Cart 0
Prideaux John Selby (British, 1788-1867), “Bimaculated Teal, Female”

Prideaux John Selby (British, 1788-1867), “Bimaculated Teal, Female”

  • $ 120,000.00

Prideaux John Selby (British, 1788-1867)
“Bimaculated Teal, Female”
Original watercolor prepared for Plate 55 of Illustrations of British Ornithology
Watercolor, gouache, grey and brown washes, pen and black ink on paper
Inscribed: plate 2.55
Signed bottom lower left: P.J. Selby
Paper size: 10 7/8 x 16 5/8 in.
Provenance: Collection of H. Bradley Martin.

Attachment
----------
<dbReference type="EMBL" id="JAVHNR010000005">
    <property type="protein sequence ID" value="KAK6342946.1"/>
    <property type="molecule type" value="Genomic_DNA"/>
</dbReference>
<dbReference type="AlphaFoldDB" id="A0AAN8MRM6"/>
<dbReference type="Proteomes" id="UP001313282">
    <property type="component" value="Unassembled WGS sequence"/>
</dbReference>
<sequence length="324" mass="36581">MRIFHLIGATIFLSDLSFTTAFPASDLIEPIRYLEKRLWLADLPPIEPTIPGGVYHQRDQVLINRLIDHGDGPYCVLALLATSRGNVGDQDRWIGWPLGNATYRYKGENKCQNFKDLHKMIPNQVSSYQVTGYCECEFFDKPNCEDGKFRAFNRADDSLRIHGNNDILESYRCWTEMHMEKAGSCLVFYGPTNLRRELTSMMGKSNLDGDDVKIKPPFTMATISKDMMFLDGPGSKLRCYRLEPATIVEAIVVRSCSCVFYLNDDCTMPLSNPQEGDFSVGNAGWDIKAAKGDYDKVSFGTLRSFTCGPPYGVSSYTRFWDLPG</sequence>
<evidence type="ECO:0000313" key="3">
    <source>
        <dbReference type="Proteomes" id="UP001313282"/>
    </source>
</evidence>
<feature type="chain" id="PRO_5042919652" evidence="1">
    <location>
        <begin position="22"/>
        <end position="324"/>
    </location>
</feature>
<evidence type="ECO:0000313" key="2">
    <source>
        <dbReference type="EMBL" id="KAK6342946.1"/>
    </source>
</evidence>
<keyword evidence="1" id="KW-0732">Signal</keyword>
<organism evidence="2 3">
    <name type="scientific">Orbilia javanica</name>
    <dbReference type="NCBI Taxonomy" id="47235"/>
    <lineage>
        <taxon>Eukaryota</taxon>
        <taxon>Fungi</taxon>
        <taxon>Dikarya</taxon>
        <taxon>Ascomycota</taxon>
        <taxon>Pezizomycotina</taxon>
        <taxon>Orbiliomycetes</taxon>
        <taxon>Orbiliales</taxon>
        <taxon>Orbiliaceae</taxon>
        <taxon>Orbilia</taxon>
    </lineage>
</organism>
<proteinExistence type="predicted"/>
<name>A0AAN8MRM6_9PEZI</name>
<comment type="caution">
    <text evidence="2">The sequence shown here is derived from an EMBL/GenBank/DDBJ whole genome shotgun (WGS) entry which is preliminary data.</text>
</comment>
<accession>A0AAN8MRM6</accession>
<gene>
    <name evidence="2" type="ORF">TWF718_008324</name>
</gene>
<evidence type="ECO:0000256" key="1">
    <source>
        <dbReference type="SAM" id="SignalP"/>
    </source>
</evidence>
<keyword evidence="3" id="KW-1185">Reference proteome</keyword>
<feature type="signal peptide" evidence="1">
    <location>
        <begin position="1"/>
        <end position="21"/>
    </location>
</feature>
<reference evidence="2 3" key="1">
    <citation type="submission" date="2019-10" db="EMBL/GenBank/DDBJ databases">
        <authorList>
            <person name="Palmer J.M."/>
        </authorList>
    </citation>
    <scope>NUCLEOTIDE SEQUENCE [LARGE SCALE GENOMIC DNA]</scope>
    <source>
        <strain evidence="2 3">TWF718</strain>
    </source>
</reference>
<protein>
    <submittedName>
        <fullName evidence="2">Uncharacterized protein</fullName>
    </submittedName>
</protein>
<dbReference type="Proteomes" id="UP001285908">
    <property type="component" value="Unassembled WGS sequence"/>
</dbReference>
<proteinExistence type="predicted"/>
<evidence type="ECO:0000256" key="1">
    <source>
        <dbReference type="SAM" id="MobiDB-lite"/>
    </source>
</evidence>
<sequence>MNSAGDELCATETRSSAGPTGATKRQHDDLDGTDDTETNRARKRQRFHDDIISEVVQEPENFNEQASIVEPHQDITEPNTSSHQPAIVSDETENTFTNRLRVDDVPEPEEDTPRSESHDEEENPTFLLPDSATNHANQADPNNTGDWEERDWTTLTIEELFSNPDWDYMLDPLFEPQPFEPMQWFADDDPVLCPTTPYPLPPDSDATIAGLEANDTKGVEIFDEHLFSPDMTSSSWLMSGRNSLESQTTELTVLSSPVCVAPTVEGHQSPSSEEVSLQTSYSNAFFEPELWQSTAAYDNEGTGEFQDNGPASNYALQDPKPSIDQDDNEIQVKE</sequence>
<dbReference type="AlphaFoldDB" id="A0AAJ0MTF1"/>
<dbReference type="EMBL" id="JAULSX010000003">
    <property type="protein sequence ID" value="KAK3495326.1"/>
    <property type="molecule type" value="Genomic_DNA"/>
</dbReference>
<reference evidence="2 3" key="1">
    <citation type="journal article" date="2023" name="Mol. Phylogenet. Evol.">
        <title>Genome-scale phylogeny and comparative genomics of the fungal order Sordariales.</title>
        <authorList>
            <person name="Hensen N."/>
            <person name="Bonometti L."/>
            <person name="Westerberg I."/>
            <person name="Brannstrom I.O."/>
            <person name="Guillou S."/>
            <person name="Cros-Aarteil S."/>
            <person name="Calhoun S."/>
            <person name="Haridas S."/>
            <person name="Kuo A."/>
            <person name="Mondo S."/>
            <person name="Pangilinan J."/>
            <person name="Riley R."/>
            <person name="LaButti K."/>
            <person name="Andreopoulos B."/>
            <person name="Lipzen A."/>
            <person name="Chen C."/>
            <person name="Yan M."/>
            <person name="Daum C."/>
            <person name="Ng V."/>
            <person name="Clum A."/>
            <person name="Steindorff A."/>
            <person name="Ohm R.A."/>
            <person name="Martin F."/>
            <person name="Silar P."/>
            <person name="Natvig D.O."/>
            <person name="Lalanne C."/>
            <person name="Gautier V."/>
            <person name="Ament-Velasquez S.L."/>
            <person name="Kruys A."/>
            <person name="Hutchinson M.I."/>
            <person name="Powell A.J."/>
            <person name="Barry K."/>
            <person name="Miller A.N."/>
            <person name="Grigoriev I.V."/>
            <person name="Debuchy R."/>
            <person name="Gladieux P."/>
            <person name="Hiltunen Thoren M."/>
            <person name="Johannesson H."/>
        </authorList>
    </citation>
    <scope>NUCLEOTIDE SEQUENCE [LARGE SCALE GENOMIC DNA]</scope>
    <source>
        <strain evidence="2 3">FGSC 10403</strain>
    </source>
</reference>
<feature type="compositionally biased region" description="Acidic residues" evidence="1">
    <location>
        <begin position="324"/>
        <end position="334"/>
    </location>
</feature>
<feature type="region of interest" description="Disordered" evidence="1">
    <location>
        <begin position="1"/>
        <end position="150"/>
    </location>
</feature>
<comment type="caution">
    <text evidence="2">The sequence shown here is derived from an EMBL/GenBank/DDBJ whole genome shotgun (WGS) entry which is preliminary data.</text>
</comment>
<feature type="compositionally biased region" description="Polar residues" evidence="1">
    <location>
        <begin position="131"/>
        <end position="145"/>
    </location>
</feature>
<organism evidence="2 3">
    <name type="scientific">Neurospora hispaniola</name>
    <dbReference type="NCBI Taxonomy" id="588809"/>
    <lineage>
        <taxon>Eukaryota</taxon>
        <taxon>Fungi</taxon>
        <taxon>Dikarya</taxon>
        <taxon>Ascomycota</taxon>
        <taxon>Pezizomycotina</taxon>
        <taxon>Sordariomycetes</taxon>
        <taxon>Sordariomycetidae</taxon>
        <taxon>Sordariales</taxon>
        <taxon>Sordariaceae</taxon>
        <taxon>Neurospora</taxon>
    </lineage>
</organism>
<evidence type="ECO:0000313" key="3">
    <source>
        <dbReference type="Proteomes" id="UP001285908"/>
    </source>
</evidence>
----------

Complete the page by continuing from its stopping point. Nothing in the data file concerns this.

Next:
Selby’s description of the male and female Bimaculated Teal is as follows (our watercolor pictures only the female: “I have adopted the views of my friend Mr VIGORS, in as Very rare visitant, signing to this rare and handsome species a station amongst the Teals, to which it shews a near affinity in the length and form of its bill, graduated tail, and the general distribution of colours in its plumage. In these islands, its appearance seems to be of very rare occurrence, as three specimens only have been hitherto recorded. The first of these was a male bird, taken in a decoy in 1771, described and accurately figured by PENNANT in his “ British Zoology; and the next a male and female, also taken in a decoy in 1812, and from which the figures in the present work were taken. These last came into the possession of Mr VIGORS, by whom they were subsequently presented to the Zoological Society, and now enrich their museum. This species appears to be an equal stranger on the continental parts of Europe, and is altogether omitted by TEMMINCK, in his list of European birds. Its native country is said to be the northern part of Asia, being common in Eastern Siberia, upon the Lena and other rivers, as well as in the vicinity of the Lake Baikal. Of its habits, and other elucidating points of its history, I am unable to give any account; nor does it appear that any attention was given to the construction of the windpipe and other anatomical details, in the above mentioned specimens.